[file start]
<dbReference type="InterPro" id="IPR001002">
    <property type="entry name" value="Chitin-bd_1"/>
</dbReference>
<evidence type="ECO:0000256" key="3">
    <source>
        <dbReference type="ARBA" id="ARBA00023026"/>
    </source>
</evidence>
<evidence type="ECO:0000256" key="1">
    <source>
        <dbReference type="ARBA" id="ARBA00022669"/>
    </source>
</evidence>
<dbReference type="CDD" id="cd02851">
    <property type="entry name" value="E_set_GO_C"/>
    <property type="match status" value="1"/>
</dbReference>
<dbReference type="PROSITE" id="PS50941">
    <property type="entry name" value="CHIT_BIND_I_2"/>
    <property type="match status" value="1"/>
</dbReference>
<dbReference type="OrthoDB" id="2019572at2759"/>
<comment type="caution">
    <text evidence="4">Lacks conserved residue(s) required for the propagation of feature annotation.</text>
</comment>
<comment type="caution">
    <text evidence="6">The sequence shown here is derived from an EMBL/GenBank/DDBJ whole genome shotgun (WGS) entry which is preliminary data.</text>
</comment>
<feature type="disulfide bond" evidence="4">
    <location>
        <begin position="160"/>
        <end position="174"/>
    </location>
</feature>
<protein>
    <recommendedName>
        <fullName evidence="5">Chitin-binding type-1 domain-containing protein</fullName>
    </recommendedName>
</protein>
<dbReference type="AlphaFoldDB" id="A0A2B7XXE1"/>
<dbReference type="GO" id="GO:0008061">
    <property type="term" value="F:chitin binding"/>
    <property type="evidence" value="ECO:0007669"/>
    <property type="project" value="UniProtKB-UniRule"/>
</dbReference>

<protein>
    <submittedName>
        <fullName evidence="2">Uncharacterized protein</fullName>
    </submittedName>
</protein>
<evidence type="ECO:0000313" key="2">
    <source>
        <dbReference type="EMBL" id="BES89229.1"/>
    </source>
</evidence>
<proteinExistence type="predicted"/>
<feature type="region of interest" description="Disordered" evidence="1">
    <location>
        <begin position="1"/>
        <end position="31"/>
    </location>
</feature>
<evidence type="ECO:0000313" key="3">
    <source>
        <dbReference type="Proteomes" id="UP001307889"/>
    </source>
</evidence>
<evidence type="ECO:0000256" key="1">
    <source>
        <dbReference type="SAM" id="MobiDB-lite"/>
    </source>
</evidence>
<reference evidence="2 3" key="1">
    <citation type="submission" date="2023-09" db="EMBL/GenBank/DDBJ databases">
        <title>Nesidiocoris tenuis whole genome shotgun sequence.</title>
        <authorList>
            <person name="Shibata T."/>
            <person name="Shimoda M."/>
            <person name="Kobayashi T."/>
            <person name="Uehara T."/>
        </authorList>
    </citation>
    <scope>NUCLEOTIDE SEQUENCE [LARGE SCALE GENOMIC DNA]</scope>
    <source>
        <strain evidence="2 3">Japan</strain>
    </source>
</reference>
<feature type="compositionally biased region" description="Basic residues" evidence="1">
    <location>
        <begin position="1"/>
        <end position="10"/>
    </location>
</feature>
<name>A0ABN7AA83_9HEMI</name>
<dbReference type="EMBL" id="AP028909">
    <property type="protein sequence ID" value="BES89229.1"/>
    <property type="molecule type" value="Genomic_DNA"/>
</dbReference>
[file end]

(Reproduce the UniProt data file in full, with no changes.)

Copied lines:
<dbReference type="InterPro" id="IPR001002">
    <property type="entry name" value="Chitin-bd_1"/>
</dbReference>
<evidence type="ECO:0000256" key="3">
    <source>
        <dbReference type="ARBA" id="ARBA00023026"/>
    </source>
</evidence>
<evidence type="ECO:0000256" key="1">
    <source>
        <dbReference type="ARBA" id="ARBA00022669"/>
    </source>
</evidence>
<dbReference type="CDD" id="cd02851">
    <property type="entry name" value="E_set_GO_C"/>
    <property type="match status" value="1"/>
</dbReference>
<dbReference type="PROSITE" id="PS50941">
    <property type="entry name" value="CHIT_BIND_I_2"/>
    <property type="match status" value="1"/>
</dbReference>
<dbReference type="OrthoDB" id="2019572at2759"/>
<comment type="caution">
    <text evidence="4">Lacks conserved residue(s) required for the propagation of feature annotation.</text>
</comment>
<comment type="caution">
    <text evidence="6">The sequence shown here is derived from an EMBL/GenBank/DDBJ whole genome shotgun (WGS) entry which is preliminary data.</text>
</comment>
<feature type="disulfide bond" evidence="4">
    <location>
        <begin position="160"/>
        <end position="174"/>
    </location>
</feature>
<protein>
    <recommendedName>
        <fullName evidence="5">Chitin-binding type-1 domain-containing protein</fullName>
    </recommendedName>
</protein>
<dbReference type="AlphaFoldDB" id="A0A2B7XXE1"/>
<dbReference type="GO" id="GO:0008061">
    <property type="term" value="F:chitin binding"/>
    <property type="evidence" value="ECO:0007669"/>
    <property type="project" value="UniProtKB-UniRule"/>
</dbReference>

<protein>
    <submittedName>
        <fullName evidence="2">Uncharacterized protein</fullName>
    </submittedName>
</protein>
<evidence type="ECO:0000313" key="2">
    <source>
        <dbReference type="EMBL" id="BES89229.1"/>
    </source>
</evidence>
<proteinExistence type="predicted"/>
<feature type="region of interest" description="Disordered" evidence="1">
    <location>
        <begin position="1"/>
        <end position="31"/>
    </location>
</feature>
<evidence type="ECO:0000313" key="3">
    <source>
        <dbReference type="Proteomes" id="UP001307889"/>
    </source>
</evidence>
<evidence type="ECO:0000256" key="1">
    <source>
        <dbReference type="SAM" id="MobiDB-lite"/>
    </source>
</evidence>
<reference evidence="2 3" key="1">
    <citation type="submission" date="2023-09" db="EMBL/GenBank/DDBJ databases">
        <title>Nesidiocoris tenuis whole genome shotgun sequence.</title>
        <authorList>
            <person name="Shibata T."/>
            <person name="Shimoda M."/>
            <person name="Kobayashi T."/>
            <person name="Uehara T."/>
        </authorList>
    </citation>
    <scope>NUCLEOTIDE SEQUENCE [LARGE SCALE GENOMIC DNA]</scope>
    <source>
        <strain evidence="2 3">Japan</strain>
    </source>
</reference>
<feature type="compositionally biased region" description="Basic residues" evidence="1">
    <location>
        <begin position="1"/>
        <end position="10"/>
    </location>
</feature>
<name>A0ABN7AA83_9HEMI</name>
<dbReference type="EMBL" id="AP028909">
    <property type="protein sequence ID" value="BES89229.1"/>
    <property type="molecule type" value="Genomic_DNA"/>
</dbReference>